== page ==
Effects of hydrology on spatial patterns of soil development in created riparian wetlands

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Surficial soil development was studied in four wetland basins created on the floodplain of the Des Plaines River near Chicago, Illinois, USA. These studies determined changes in the spatial distribution of plant-available nutrients as a result of establishing two different wetland hydrologic regimes. Three wetland basins had mineral soils and one an organic soil. A geostatistical analysis including kriging of collected data indicated that all soil parameters showed significant changes in their spatial structure as a result of the water inputs and unidirectional flows. The degree of spatial variability as indicated by autocorrelation in the soil data (i.e., points closer to one another are more similar than points further apart due to the influence of landscape processes) declined for all parameters except Mg+2. Temporal changes in the spatial patterns of extractable phosphorus (P) and percent organic carbon (OC) tended to be inverse; P declined in areas where OC increased and vice versa. The spatial pattern of these changes was dissimilar in the mineral soils as compared to the organic soil and was related to patterns of primary productivity. Zones of P uptake and OC accumulation were also related to wetland hydrology and primary productivity. Changes in the distribution of nutrients, particularly P, may be viewed as a result of nutrient spirals within the wetlands. By comparison, the reorganization in the concentrations of K+ and Ca+2 appear to have been mediated by cation exchange processes. The formation of new concentration gradients was strongly related to both flow pathways and the different water inflow rates. The formation of concentration gradients in exchangeable cations was not reflected in the average concentrations within each basin. Mean values changed significantly in only a few instances. Reducing data in this way missed important biogeochemical changes occurring within the experimental wetland basins.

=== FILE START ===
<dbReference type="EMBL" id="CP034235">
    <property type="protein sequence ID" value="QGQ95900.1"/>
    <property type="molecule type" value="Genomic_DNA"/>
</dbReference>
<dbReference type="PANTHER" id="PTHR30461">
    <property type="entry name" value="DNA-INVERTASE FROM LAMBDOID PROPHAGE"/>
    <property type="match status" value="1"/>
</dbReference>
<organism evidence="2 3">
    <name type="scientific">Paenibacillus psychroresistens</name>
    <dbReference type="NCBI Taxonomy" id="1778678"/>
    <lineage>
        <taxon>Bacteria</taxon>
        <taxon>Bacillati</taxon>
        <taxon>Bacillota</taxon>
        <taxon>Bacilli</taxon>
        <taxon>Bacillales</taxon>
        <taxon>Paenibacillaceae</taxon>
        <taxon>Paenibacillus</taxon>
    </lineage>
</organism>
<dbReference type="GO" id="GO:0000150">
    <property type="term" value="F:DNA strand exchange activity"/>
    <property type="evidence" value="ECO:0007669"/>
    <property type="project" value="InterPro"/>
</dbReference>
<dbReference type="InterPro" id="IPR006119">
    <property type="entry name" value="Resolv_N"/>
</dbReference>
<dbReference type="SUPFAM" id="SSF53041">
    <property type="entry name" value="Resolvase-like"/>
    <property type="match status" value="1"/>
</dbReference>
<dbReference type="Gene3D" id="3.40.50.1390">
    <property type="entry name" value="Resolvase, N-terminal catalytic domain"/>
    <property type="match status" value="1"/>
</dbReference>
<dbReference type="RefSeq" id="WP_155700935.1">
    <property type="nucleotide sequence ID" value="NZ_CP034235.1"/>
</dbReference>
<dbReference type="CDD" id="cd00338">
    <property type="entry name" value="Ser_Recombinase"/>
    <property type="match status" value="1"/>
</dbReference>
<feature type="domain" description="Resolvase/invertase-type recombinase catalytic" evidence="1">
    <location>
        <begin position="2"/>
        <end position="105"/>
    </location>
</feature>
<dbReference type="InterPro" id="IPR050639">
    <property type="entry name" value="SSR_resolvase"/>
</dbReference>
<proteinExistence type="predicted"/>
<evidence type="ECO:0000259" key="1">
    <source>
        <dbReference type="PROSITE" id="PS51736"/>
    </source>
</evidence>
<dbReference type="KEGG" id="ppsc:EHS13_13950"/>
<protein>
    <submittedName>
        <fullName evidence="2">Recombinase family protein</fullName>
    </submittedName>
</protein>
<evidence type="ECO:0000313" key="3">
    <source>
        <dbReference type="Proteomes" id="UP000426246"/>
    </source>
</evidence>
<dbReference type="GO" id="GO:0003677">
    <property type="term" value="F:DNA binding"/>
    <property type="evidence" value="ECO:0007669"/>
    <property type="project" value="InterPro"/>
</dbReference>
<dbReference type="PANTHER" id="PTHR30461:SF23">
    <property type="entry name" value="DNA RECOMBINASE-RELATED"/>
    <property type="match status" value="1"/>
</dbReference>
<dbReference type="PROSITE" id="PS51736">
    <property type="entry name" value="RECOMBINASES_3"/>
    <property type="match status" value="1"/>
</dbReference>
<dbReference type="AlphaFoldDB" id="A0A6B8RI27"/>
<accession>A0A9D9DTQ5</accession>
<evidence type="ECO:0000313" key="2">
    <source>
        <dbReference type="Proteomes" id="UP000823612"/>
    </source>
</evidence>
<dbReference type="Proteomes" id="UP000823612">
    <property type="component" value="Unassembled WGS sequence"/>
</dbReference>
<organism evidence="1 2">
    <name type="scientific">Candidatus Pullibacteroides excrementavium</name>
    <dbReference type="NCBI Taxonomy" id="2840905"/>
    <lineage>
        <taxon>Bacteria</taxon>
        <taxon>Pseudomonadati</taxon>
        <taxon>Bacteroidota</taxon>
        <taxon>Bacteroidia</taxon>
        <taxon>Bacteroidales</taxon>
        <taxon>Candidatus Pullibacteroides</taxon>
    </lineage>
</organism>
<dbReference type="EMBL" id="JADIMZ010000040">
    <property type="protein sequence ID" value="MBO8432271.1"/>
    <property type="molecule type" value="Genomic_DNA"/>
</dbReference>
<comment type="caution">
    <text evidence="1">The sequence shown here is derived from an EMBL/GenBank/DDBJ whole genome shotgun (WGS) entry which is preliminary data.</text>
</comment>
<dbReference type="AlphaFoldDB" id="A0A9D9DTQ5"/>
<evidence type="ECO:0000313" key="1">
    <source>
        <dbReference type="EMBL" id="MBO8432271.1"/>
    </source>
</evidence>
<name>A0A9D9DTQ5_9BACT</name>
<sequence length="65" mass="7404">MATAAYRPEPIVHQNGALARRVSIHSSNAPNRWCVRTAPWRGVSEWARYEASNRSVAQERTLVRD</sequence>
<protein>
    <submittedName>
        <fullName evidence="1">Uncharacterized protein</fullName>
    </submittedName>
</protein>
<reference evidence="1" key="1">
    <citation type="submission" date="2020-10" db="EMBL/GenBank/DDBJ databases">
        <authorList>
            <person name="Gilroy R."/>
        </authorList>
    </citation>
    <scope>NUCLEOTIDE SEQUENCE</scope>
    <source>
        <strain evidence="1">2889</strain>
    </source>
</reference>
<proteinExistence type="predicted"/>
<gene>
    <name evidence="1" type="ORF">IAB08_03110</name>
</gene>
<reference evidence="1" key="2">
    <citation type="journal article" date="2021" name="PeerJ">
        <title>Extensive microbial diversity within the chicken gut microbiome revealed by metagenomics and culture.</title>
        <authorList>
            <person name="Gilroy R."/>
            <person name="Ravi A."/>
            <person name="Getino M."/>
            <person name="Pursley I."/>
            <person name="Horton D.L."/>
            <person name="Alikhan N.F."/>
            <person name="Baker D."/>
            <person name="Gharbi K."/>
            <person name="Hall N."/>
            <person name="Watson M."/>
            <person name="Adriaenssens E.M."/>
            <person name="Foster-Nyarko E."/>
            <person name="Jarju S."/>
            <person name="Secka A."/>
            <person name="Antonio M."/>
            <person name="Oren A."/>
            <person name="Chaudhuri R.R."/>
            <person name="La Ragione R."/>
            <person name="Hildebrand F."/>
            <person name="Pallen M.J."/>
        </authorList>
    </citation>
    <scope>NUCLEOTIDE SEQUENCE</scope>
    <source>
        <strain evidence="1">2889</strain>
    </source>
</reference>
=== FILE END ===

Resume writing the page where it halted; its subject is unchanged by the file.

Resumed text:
Wetlands Ecology and Management



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